Virtualising teams is all the rage. We get to work from home now and then with a flexible working regime, which can support better family life; and younger professionals are choosing to work from anywhere in the world. And businesses benefit from picking the best talent wherever they may be in the world. Everyone wins!
But managing virtual teams is more challenging than you might think, according to recent research carried out by business consultants OnPoint. They’ve been looking into the effectiveness of virtual teams and found almost 50% are struggling to deliver what’s expected of them, while a quarter of them are failing completely.
So, if you run a virtual team, what are the key characteristics you need to play up if your team’s going to be in the other 50%? OnPoint’s researchers interviewed some 48 virtual team managers and identified three characteristics of effective team leaders. And while these are obviously useful for any manager, they become even more so when the team is spread across different locations, time zones and even cultures.
1. An extrovert character
You might think introverted people would be best suited to a virtual environment, but the research suggests it’s the extroverts who are more successful. According to OnPoint, If you’re an extrovert it seems you’ll find it easier to bond with people no matter where they’re located. And this is crucial for:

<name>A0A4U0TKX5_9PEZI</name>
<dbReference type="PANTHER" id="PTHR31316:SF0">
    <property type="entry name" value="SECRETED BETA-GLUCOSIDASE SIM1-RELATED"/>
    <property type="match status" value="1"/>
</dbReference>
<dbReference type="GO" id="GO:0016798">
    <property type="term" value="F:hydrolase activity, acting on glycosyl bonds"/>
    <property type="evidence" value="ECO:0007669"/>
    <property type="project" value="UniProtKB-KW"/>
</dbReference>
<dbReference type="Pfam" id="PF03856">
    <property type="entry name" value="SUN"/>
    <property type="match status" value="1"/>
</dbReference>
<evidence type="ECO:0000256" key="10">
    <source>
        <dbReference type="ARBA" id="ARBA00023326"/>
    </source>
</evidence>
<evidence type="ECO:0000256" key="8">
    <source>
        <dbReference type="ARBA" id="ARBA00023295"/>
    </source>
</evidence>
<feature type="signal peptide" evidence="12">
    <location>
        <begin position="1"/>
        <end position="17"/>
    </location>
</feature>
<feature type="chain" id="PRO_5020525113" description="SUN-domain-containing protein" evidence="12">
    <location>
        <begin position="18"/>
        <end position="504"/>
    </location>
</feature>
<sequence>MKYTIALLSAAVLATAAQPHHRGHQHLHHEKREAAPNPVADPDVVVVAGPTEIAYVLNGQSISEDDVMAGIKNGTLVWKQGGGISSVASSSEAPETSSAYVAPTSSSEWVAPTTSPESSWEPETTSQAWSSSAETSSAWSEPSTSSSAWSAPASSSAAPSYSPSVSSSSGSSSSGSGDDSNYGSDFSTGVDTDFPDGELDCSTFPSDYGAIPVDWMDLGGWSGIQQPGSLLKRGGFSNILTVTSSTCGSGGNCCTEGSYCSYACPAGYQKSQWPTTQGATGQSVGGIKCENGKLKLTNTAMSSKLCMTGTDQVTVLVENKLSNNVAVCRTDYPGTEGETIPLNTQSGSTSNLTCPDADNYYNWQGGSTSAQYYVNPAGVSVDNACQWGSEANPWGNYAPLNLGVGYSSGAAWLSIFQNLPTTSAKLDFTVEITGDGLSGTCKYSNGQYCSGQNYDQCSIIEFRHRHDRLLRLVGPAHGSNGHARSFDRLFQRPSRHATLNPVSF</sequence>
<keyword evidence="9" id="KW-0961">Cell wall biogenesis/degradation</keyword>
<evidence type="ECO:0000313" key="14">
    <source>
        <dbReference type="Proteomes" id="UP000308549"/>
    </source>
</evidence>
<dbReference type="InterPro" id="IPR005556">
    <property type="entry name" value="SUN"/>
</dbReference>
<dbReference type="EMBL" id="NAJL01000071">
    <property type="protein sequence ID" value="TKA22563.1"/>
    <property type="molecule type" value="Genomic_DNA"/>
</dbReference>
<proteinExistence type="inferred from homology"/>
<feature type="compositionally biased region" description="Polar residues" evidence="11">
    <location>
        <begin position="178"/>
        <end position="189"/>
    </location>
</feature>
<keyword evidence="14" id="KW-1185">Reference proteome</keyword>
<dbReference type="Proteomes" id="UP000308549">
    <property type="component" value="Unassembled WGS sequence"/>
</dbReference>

- being approachable, so your team members feel they can ask you for help with, or clarification of, the work they need to deliver
- making those team members feel accountable for their results.
2. Managing initiative-takers
Inevitably with virtual teams, it’s not only you but also your team members who need to be able to work independently. So here you need to:
- be able to give clear and precise direction for others to follow,
- keep track of what those people are up to without micromanaging
- be tech-savvy enough to be able to make best use of the tools (Skype, SharePoint etc.) which are necessary not only to keep in touch with everyone in the team, but also to monitor the work each of its members is doing.
3. Encouraging collaboration
With people working in separate locations, some from their own home offices, it’s all too easy for each to get caught up in their own little bubble. You must guard against this insularity. Encourage team members to brainstorm together and bounce ideas off one another – in between the formal team meetings – so no-one gets caught up in siloed thinking.
And when the team’s priorities change (as they so often can) you have to be good at consulting with others outside and within the team, to work out how best to deliver the latest priorities.
Of course, not everyone has these key characteristics but, with effective team management or people skills training, anyone can learn to develop the specific skills necessary to lead teams, whether under their noses or spread across the planet.
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